Clotilda (also Clotilde and Chlothilde) is known chiefly for convincing her husband, Clovis, to convert to Catholicism instead of Arianism, an act that would establish the Frankish kingdom as a Catholic nation and create a significant alliance with the papacy.
According to the History of the Franks by Gregory of Tours, Clotilda tirelessly urged her husband to choose Catholicism over the Arian heresy that other Germanic peoples subscribed to. Since the majority of the Franks were also Catholic, this proved a wise political choice as well.
Clotilda retired to Tours after her husband's death and became known for her piety and charitable work. She was buried beside Clovis in the church they had cofounded in Paris, now called Sainte-Geneviève.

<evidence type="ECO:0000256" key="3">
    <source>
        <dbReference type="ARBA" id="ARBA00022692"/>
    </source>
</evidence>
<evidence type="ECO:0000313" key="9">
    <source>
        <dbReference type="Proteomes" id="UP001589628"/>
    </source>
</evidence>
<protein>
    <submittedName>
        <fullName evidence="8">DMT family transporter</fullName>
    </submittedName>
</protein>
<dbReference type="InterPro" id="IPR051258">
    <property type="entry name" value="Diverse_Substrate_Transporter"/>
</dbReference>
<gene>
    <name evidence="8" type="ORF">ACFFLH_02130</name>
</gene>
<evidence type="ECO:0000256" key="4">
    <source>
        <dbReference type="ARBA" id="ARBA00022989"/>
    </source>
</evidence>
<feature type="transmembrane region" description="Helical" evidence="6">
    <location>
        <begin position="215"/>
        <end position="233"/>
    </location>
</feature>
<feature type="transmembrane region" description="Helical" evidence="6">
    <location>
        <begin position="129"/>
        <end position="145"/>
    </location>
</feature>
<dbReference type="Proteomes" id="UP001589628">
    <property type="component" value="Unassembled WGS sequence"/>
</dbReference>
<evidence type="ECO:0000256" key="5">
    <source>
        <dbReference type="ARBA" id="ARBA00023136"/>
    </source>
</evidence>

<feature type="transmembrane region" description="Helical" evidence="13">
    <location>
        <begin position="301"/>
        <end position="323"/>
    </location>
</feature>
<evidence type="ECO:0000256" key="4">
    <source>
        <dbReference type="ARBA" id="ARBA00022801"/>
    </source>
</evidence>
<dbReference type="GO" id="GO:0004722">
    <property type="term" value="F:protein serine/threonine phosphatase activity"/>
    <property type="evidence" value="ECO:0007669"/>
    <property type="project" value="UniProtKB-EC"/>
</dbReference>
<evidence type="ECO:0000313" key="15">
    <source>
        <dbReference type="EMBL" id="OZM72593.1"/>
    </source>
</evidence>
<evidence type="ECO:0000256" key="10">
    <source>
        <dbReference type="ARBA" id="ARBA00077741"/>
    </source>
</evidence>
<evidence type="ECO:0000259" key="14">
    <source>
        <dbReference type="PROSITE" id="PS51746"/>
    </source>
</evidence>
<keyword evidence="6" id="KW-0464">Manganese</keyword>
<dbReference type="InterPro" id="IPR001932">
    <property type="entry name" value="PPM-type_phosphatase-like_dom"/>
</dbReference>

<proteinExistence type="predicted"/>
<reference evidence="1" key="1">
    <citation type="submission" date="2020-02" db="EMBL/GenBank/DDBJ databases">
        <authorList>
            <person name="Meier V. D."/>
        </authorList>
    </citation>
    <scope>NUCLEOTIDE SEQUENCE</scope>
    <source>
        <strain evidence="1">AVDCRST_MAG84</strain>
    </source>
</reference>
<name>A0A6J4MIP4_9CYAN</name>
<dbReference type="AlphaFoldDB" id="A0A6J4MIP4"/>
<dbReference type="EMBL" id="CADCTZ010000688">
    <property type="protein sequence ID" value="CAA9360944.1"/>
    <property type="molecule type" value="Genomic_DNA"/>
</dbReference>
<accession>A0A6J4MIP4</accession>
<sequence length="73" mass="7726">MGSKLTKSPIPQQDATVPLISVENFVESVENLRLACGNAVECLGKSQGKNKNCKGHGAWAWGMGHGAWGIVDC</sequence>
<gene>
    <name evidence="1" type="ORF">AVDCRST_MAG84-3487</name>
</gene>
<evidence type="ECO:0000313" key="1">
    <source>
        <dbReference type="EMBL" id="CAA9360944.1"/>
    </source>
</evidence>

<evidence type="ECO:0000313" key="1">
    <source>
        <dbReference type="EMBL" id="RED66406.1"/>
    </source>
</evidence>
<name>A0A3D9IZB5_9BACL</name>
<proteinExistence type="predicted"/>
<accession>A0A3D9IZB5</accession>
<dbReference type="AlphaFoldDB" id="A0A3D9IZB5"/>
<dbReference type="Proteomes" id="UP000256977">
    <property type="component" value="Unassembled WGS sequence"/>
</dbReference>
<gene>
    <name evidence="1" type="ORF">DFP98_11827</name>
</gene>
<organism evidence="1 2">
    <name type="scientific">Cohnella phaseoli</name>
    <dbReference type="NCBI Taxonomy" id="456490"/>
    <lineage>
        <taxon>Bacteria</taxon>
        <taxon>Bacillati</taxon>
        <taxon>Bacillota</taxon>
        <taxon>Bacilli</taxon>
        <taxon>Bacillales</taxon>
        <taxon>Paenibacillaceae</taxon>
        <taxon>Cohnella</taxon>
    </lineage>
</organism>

Died: June 3, c. 545
On the Web
Concise biography by Godefroid Kurth at the Catholic Encyclopedia.
Very brief but hyperlinked bio at the New Catholic Dictionary includes a colorful graphic of the queen holding a church.
Directory of sites that offer useful resources for the study of Europe in Late Antiquty, or shortly after the fall of Rome.
Women and Gender Issues
A multilevel index to online biographies, general introductions and in-depth analyses of women in all walks of life.
Indices, primary sources, and general sites focusing on the study of Saints' lives.